All of which helps explain Warner’s decision to take a bundle o’Benjamins from YouTube – and why, despite “very difficult circumstances”, the major ultimately opted not to rock the boat.

Unfortunately, for an industry crying out to publicly bruise YouTube’s market power, this outcome isn’t likely to help with its mission.

Interestingly, this isn’t the end of the story: Steve Cooper was at pains to note that Warner had taken a shorter-term deal with YouTube than is common. (Our guess is that the new agreement will last 1-2 years.)

Meanwhile, MBW understands that Sony and Universal’s YouTube license for premium content, via their Vevo vehicle, will expire close to the end of this year.

Round two of this battle could yet be in the offing. (Probably the other side of the EC’s safe harbor decision, sadly.)

So when might the music business’s biggest players be in a position where they feel they can finally stand up to YouTube… and, if needs be, walk away from its service?

First, let’s examine the issue of money.

If what the IFPI tells us is correct, then YouTube – sorry, ‘video streaming services’ – paid out $553m to recorded music rightsholders last year, from a music-listening user-base of over 900m people.

That’s an ARPU (average revenue per user) of $0.61across the year, or just $0.05 per month.

MBW estimates that audio streaming subscribers generated $3.5bn for artists and labels in 2016.

And we know from the IFPI that there were 112m paying subscribers around the world in that period (including family plans).

That’s an approximate global audio subscription ARPU of $34.80 – or (ready?) 57-times the amount coming from each YouTube music listener.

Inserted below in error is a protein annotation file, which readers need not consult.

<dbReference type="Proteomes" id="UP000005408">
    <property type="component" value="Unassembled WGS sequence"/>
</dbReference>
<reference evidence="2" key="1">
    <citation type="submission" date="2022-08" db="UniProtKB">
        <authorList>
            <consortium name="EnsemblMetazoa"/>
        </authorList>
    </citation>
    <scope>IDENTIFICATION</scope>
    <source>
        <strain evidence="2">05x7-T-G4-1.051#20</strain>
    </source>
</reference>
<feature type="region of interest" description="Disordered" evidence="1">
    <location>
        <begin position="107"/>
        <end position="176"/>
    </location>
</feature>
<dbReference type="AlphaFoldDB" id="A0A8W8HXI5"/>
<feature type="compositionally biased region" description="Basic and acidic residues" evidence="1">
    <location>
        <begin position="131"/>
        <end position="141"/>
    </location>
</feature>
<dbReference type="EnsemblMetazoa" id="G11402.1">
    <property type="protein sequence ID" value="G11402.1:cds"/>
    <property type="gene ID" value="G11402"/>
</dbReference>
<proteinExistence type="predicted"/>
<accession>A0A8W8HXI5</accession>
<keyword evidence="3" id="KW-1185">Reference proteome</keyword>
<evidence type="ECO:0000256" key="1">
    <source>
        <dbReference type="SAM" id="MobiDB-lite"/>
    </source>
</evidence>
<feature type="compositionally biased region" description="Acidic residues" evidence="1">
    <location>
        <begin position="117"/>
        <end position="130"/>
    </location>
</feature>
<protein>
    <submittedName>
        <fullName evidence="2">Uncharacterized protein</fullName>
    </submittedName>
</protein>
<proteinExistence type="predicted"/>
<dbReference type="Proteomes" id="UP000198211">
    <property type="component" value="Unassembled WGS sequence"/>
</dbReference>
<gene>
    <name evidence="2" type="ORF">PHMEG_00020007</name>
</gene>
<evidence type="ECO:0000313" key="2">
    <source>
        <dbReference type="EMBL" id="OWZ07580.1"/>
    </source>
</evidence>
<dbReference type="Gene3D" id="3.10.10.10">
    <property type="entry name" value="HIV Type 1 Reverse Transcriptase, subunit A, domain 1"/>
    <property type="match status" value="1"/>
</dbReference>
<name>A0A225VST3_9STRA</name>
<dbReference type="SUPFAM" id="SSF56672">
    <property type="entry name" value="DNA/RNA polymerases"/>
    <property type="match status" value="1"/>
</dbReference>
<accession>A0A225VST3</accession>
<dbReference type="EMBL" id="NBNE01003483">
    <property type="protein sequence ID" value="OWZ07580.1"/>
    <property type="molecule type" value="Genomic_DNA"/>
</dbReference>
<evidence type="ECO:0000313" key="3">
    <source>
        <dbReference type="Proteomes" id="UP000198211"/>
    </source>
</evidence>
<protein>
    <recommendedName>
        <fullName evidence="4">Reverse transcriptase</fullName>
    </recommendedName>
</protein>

(You can see MBW’s estimate of how the IFPI figure was split between video, ad-funded audio and subscription audio in 2016 above.)

The important bit: if the entire global record business ‘went dark’ on YouTube tomorrow, it would need to add 15.9m paying subscribers to make up the $533m it would lose by sacking off Google’s video service.

Food for thought: In 2016, according to IFPI stats, the global music business actually added 44m subscribers (from 68m to 112m) – while loudly complaining that YouTube, and its ‘safe harbor’ protections, had curbed this increase significantly…


Onto YouTube’s strength when it comes to the Billboard chart.

For this, surely a simple, unified solution is within reach.

You know the historic weekly rankings which labels use as a barometer of their success? And you know the online video service which they say is killing the growth of their industry?

Take one away from the other. It’s really that straightforward.

The Pirate Bay and Kick-Ass Torrents are also hugely popular platforms. They don’t get a say in who is officially the most popular artist in America.

If YouTube is distorting the industry, then it must be distorting its chart. Common sense.

At the very least, the charts should start weighting paid-for streams much higher than a free YouTube play. (MBW, and Mr. Iovine, have extensively covered this before.)

Once these worries (over monetary pain and chart influence) are removed, the threat of the music business upping and leaving YouTube suddenly feels more feasible.

Much will obviously also depend on the willingness of Facebook to put its money where its mouth is.

Mark Zuckerberg has labelled his platform’s strategy ‘video-first’ in the past – and his media giant is currently tooling up its global music licensing team.

Steve Cooper’s note on Friday neatly explained the current Catch-22 of YouTube under safe harbor protection – that “even if YouTube doesn’t have licenses, our music will still be available but not monetized at all”.

But there’s another major issue gluing music labels to YouTube – one which it’ll take a group as powerful as Mr. Zuckerberg and co. to challenge:

When it comes to launching a major global music video premiere right now, there remains only one real game in town.

 

This article can be found on musicbusinessworldwide.com